Despite the deal between Organisation of Petroleum Exporting Countries (OPEC) and major crude oil exporters, oil prices fell on Tuesday on concerns that output cuts by the world’s big exporters may not be enough to drain a global glut that has depressed the market for almost three years.
Reuters reported that benchmark Brent crude, LCOc1, dropped $1.10 a barrel, or more than 2 percent, to a low of $51.19 before recovering some ground to trade around $51.30. Light crude, CLc1, was 65 cents lower at $49.15.
Stephen Brennock, an analyst at London brokerage PVM Oil Associates, told Reuters that “The oil market remains on the back foot.
“Last week’s decision by OPEC to extend its output pact (has failed) to alleviate lingering fears of a global oil glut,” he added.
The OPEC and other oil producers, including Russia, agreed last week to keep a tight rein on supply until the end of the first quarter of 2018, nine months longer than originally planned.
Collective output by OPEC and other producers will be held around 1.8 million barrels per day (bpd) below its level at the end of last year.
But the cutbacks have yet to drain inventories significantly and prices fell sharply after the OPEC deal was announced.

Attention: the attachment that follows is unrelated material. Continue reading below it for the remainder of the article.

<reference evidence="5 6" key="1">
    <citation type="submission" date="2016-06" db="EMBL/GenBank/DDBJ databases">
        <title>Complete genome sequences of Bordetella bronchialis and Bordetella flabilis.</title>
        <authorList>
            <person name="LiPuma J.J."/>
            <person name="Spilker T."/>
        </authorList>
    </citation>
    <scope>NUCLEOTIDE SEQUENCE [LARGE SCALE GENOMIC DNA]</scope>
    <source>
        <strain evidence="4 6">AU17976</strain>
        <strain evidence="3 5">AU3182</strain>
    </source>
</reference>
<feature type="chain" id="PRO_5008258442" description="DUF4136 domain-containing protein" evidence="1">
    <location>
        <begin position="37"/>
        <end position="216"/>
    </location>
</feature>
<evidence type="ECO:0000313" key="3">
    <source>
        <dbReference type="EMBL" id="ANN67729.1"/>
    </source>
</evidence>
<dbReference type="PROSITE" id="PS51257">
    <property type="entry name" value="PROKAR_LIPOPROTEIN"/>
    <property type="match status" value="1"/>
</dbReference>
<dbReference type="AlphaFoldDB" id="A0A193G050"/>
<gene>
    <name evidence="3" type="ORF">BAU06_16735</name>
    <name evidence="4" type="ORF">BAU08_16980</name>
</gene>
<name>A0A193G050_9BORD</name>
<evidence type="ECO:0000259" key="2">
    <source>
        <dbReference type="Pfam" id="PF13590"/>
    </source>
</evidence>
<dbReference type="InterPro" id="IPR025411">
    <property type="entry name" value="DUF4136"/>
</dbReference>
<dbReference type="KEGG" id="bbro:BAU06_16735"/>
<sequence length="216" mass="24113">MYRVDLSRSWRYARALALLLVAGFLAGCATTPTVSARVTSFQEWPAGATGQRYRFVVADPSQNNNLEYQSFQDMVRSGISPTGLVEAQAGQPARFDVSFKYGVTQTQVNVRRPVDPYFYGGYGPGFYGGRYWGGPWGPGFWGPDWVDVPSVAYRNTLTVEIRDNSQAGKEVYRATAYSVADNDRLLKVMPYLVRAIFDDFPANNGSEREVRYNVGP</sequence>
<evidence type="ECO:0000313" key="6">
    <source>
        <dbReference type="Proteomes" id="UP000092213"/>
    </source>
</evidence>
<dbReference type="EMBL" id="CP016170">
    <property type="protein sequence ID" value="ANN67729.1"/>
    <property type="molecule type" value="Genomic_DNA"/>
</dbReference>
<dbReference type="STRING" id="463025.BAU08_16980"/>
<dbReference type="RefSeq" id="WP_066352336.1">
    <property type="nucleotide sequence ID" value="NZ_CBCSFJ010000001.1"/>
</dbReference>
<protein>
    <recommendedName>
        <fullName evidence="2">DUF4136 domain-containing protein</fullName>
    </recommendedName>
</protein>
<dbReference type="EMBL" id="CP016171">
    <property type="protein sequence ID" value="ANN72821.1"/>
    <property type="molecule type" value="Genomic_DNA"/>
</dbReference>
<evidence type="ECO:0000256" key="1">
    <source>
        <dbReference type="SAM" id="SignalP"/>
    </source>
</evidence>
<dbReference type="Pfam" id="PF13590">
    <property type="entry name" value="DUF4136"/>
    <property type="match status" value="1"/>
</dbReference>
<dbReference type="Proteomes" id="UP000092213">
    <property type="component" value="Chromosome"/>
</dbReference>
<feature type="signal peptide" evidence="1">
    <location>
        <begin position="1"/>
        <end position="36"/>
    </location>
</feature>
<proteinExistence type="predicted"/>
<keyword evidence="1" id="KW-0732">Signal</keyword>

Part of the problem for OPEC is oil supply in the United States, where shale production is booming.
U.S. drillers have added rigs for 19 straight weeks to reach 722, the highest since April 2015, according to services firm Baker Hughes (BHI.N).
Goldman Sachs analysts have reduced their forecasts for oil prices, saying falling U.S. production costs will keep supply rising for years to come.
The bank said that once OPEC’s production growth resumes after its self-imposed cuts, U.S. and OPEC output would rise by 1 million to 1.3 million bpd between 2018 and 2020.
“While we are bullish on near-term prices as inventories normalize 2018-19 futures need to be in the $45-$50 range,” Goldman said.